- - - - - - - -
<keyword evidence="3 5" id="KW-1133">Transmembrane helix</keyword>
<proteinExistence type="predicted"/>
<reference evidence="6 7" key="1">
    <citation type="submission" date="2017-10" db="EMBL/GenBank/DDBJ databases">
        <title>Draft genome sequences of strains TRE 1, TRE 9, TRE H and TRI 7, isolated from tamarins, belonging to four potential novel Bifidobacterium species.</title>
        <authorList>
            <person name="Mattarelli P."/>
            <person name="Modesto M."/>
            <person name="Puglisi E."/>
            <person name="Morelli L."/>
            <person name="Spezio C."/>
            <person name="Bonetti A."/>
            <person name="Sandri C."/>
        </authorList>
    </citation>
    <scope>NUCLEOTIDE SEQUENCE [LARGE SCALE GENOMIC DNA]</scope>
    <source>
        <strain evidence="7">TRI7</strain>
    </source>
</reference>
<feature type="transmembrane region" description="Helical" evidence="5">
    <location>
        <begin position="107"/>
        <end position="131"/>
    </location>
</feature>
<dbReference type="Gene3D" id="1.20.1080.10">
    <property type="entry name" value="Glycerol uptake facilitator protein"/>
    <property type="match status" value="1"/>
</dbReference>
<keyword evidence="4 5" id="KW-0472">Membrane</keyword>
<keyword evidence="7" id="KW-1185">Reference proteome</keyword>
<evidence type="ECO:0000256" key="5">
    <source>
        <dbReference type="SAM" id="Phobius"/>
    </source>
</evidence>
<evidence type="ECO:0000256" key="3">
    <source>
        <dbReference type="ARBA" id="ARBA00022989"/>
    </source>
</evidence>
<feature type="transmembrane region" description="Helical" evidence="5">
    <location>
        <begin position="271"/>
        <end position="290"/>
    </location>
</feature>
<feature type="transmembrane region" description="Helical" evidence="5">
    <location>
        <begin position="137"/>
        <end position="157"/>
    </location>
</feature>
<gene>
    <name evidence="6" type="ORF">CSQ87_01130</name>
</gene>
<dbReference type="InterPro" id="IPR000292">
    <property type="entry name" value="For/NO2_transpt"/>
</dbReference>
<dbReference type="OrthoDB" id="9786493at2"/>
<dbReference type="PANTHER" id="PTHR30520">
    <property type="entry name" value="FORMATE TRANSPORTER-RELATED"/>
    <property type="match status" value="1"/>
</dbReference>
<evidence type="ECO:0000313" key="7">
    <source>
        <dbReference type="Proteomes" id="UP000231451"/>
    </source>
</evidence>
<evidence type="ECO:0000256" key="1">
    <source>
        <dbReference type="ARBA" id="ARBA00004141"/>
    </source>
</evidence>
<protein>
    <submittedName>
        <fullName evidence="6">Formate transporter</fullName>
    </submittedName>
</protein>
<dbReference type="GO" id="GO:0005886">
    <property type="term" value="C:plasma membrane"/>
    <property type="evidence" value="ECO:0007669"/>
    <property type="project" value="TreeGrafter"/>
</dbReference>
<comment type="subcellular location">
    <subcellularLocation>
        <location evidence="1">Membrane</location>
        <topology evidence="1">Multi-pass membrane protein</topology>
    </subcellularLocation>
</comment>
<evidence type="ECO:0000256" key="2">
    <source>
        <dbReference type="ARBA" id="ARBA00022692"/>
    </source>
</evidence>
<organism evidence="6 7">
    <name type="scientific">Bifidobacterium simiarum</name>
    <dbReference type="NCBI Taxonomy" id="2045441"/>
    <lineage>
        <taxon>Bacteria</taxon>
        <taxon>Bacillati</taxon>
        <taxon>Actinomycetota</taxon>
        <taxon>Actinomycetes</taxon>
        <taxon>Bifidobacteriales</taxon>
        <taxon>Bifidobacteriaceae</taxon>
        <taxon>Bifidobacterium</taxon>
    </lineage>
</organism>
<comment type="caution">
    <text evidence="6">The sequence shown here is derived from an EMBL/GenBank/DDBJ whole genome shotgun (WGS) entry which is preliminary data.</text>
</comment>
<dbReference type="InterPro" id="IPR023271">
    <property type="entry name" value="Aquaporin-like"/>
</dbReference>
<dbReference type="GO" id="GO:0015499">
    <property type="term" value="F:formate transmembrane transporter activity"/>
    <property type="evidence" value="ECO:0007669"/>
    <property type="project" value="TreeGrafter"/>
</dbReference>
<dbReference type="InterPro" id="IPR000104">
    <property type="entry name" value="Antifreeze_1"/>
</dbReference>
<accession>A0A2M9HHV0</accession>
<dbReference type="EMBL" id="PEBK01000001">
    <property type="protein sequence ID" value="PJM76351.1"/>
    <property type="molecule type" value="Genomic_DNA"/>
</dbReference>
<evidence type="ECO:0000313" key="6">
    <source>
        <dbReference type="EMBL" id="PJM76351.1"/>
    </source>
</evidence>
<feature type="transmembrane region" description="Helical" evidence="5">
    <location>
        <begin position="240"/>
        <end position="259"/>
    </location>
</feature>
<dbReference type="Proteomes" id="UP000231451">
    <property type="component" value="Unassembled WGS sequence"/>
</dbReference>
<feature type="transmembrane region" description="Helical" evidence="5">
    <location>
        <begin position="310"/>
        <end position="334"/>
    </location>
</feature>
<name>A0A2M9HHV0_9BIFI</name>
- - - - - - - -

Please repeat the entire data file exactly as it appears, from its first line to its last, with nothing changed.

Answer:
<keyword evidence="3 5" id="KW-1133">Transmembrane helix</keyword>
<proteinExistence type="predicted"/>
<reference evidence="6 7" key="1">
    <citation type="submission" date="2017-10" db="EMBL/GenBank/DDBJ databases">
        <title>Draft genome sequences of strains TRE 1, TRE 9, TRE H and TRI 7, isolated from tamarins, belonging to four potential novel Bifidobacterium species.</title>
        <authorList>
            <person name="Mattarelli P."/>
            <person name="Modesto M."/>
            <person name="Puglisi E."/>
            <person name="Morelli L."/>
            <person name="Spezio C."/>
            <person name="Bonetti A."/>
            <person name="Sandri C."/>
        </authorList>
    </citation>
    <scope>NUCLEOTIDE SEQUENCE [LARGE SCALE GENOMIC DNA]</scope>
    <source>
        <strain evidence="7">TRI7</strain>
    </source>
</reference>
<feature type="transmembrane region" description="Helical" evidence="5">
    <location>
        <begin position="107"/>
        <end position="131"/>
    </location>
</feature>
<dbReference type="Gene3D" id="1.20.1080.10">
    <property type="entry name" value="Glycerol uptake facilitator protein"/>
    <property type="match status" value="1"/>
</dbReference>
<keyword evidence="4 5" id="KW-0472">Membrane</keyword>
<keyword evidence="7" id="KW-1185">Reference proteome</keyword>
<evidence type="ECO:0000256" key="5">
    <source>
        <dbReference type="SAM" id="Phobius"/>
    </source>
</evidence>
<evidence type="ECO:0000256" key="3">
    <source>
        <dbReference type="ARBA" id="ARBA00022989"/>
    </source>
</evidence>
<feature type="transmembrane region" description="Helical" evidence="5">
    <location>
        <begin position="271"/>
        <end position="290"/>
    </location>
</feature>
<feature type="transmembrane region" description="Helical" evidence="5">
    <location>
        <begin position="137"/>
        <end position="157"/>
    </location>
</feature>
<gene>
    <name evidence="6" type="ORF">CSQ87_01130</name>
</gene>
<dbReference type="InterPro" id="IPR000292">
    <property type="entry name" value="For/NO2_transpt"/>
</dbReference>
<dbReference type="OrthoDB" id="9786493at2"/>
<dbReference type="PANTHER" id="PTHR30520">
    <property type="entry name" value="FORMATE TRANSPORTER-RELATED"/>
    <property type="match status" value="1"/>
</dbReference>
<evidence type="ECO:0000313" key="7">
    <source>
        <dbReference type="Proteomes" id="UP000231451"/>
    </source>
</evidence>
<evidence type="ECO:0000256" key="1">
    <source>
        <dbReference type="ARBA" id="ARBA00004141"/>
    </source>
</evidence>
<protein>
    <submittedName>
        <fullName evidence="6">Formate transporter</fullName>
    </submittedName>
</protein>
<dbReference type="GO" id="GO:0005886">
    <property type="term" value="C:plasma membrane"/>
    <property type="evidence" value="ECO:0007669"/>
    <property type="project" value="TreeGrafter"/>
</dbReference>
<comment type="subcellular location">
    <subcellularLocation>
        <location evidence="1">Membrane</location>
        <topology evidence="1">Multi-pass membrane protein</topology>
    </subcellularLocation>
</comment>
<evidence type="ECO:0000256" key="2">
    <source>
        <dbReference type="ARBA" id="ARBA00022692"/>
    </source>
</evidence>
<organism evidence="6 7">
    <name type="scientific">Bifidobacterium simiarum</name>
    <dbReference type="NCBI Taxonomy" id="2045441"/>
    <lineage>
        <taxon>Bacteria</taxon>
        <taxon>Bacillati</taxon>
        <taxon>Actinomycetota</taxon>
        <taxon>Actinomycetes</taxon>
        <taxon>Bifidobacteriales</taxon>
        <taxon>Bifidobacteriaceae</taxon>
        <taxon>Bifidobacterium</taxon>
    </lineage>
</organism>
<comment type="caution">
    <text evidence="6">The sequence shown here is derived from an EMBL/GenBank/DDBJ whole genome shotgun (WGS) entry which is preliminary data.</text>
</comment>
<dbReference type="InterPro" id="IPR023271">
    <property type="entry name" value="Aquaporin-like"/>
</dbReference>
<dbReference type="GO" id="GO:0015499">
    <property type="term" value="F:formate transmembrane transporter activity"/>
    <property type="evidence" value="ECO:0007669"/>
    <property type="project" value="TreeGrafter"/>
</dbReference>
<dbReference type="InterPro" id="IPR000104">
    <property type="entry name" value="Antifreeze_1"/>
</dbReference>
<accession>A0A2M9HHV0</accession>
<dbReference type="EMBL" id="PEBK01000001">
    <property type="protein sequence ID" value="PJM76351.1"/>
    <property type="molecule type" value="Genomic_DNA"/>
</dbReference>
<evidence type="ECO:0000313" key="6">
    <source>
        <dbReference type="EMBL" id="PJM76351.1"/>
    </source>
</evidence>
<feature type="transmembrane region" description="Helical" evidence="5">
    <location>
        <begin position="240"/>
        <end position="259"/>
    </location>
</feature>
<dbReference type="Proteomes" id="UP000231451">
    <property type="component" value="Unassembled WGS sequence"/>
</dbReference>
<feature type="transmembrane region" description="Helical" evidence="5">
    <location>
        <begin position="310"/>
        <end position="334"/>
    </location>
</feature>
<name>A0A2M9HHV0_9BIFI</name>